Thursday, June 5, 2014

What...Did I Just Watch: Review of Randy Moore's Escape from Tomorrow (2013)


WARNING: This review will contain spoilers. It’s hard not to talk about what I think happened.

Last January (2013), Escape from Tomorrow was one of the films featured at the Sundance Film Festival. I remember hearing about this film last year, but I didn’t fully understand why it was getting all kinds of buzz (aside from the fact that it was FILMED in Disney World/Land WITHOUT their permission). For those who have not seen the film, or heard of it, here is a short synopsis (taken from Comingsoon.net) and the trailer.

            An epic battle begins when a middle-aged husband and father of two learns that he has lost his job. Keeping the news from his nagging wife and wound-up children, he packs up the family and embarks on a full day of enchanted castles and fairytale princesses. Soon, the manufactured mirth of the fantasy land around him unravels into a surrealist nightmare of paranoid visions, bizarre encounters, and an obsessive pursuit of a pair of sexy teenage girls. Chillingly shot in black & white, "Escape From Tomorrow" dissects the mythology of artificial perfection while subversively attacking our culture's obsession with mass entertainment.

I want to note that I personally would have reworded this summary, and would have ended it with a suggestion for viewers: Watch twice, because if you think you know what’s happening, you’re lying to yourself. I would also add that the ending of the summary is perfect in PART, yes, “Chillingly shot in black & white,” but “dissect[ing] the mythology of artificial perfection while subversively attacking our culture's obsession with mass entertainment,” is far from what this film achieves. But hell, it really is worth watching, especially to see how expertly they shot the film without getting caught!

The Review:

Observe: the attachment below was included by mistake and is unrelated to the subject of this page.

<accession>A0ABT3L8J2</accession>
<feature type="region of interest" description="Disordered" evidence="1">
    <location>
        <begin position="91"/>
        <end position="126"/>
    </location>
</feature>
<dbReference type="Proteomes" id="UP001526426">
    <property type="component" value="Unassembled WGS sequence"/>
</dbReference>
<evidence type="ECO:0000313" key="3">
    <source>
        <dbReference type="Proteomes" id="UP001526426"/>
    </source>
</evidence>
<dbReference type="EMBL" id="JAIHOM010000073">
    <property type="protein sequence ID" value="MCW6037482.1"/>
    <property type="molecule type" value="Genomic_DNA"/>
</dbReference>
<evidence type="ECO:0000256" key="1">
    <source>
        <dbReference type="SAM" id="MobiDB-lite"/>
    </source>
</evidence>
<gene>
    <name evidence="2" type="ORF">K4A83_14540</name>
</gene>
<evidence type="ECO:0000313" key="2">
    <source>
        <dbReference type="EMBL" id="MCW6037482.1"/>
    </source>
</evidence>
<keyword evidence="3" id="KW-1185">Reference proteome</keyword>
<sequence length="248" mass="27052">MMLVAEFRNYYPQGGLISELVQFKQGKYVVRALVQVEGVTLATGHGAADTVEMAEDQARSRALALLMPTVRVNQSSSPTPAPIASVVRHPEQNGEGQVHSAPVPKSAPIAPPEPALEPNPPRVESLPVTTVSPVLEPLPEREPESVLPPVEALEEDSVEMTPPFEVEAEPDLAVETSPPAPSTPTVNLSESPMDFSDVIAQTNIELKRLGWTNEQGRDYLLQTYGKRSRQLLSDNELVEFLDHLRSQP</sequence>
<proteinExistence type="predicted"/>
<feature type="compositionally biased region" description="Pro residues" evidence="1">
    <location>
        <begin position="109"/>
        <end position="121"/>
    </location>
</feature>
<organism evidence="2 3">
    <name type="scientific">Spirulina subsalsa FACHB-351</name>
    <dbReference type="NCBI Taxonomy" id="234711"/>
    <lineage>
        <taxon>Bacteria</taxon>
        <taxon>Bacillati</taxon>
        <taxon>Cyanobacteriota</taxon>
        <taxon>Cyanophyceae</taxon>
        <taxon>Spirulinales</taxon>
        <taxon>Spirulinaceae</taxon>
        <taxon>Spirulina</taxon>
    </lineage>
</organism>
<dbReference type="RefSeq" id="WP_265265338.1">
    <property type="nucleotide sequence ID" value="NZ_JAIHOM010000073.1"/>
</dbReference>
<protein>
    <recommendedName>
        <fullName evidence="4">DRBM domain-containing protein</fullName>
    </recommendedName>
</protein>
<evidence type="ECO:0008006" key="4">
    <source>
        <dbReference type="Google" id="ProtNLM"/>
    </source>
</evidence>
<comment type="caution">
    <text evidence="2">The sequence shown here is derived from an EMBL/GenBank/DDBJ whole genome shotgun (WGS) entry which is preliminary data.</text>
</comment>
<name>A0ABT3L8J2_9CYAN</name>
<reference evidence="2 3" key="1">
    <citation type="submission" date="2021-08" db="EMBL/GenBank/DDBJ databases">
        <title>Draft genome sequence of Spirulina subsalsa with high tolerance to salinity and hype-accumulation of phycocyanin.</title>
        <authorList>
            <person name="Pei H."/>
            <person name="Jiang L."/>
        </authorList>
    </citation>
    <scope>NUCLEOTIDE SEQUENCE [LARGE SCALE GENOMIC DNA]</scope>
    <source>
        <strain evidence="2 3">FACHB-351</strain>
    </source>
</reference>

It’s extremely difficult to put into words what this psychological-horror is pursuing. While watching the film for the first time, I experienced a traumatic flash-back to my second year of post- secondary, where I had to watch David Lynch’s Lost Highway and “explain” what happened with literary theory.  Like Lynch’s film, Escape from Tomorrow forces the viewer to identify or understand the subtext on top of stacking the plot with other mini-plots and twists (creating genre confusion). I think I know what was going on in terms of the main idea of the film (a man coming to terms with his life and the irony of being in the happiest place on earth while “dark events” occur), but the inclusion of the enticing Parisian teenage girls, the menacing demon faces seen by the main character in easy-targeted “evil rides” as “It’s a Small World” and “Snow White,” it’s hard to discern if the film is commenting on the Disney company or being weird for the sake of being weird (or topical). In the initial scene when we learn that the main character Jim loses his job, we connect with him because he becomes relatable; however, when he begins to stalk the young girls that appear throughout the film, all sympathy is replaced by awkwardness, second-hand embarrassment, and being creeped-out. Not only does he stare at them, but he actively adjusts his plans for the day to be around them—tugging his son along for the adventure. Viewers may get lost in this side-plot and find the film heading into the “What am I watching” phase of the film, but then will be redirected to another genre or mini-plot involving a seductive “single-mom” who likes to play dress up (I will let viewers experience this part all on their own because it enters levels of extreme-weirdness), and then, adding a bit of sci-fi for the hell of it with a conspiracy theory about the Epcot Spaceship Earth ride—the big white ball (or known as the testicle, according to Jim). It’s fun to see all the rides that I was familiar with because I’ve been to Disney a few times, but in terms of the film and Disney’s involvement in the plot, the film could have easily been based in any kind of theme park. The focus on Disney itself fades as the film progresses. I think if the film focused on one aspect (or genre) such as the demon faces, the suspicious teenage girls, the GRAPHIC cat flu, or the robots and the company Siemens, the film would have been much more enjoyable and cohesive (each element would have worked well on its own).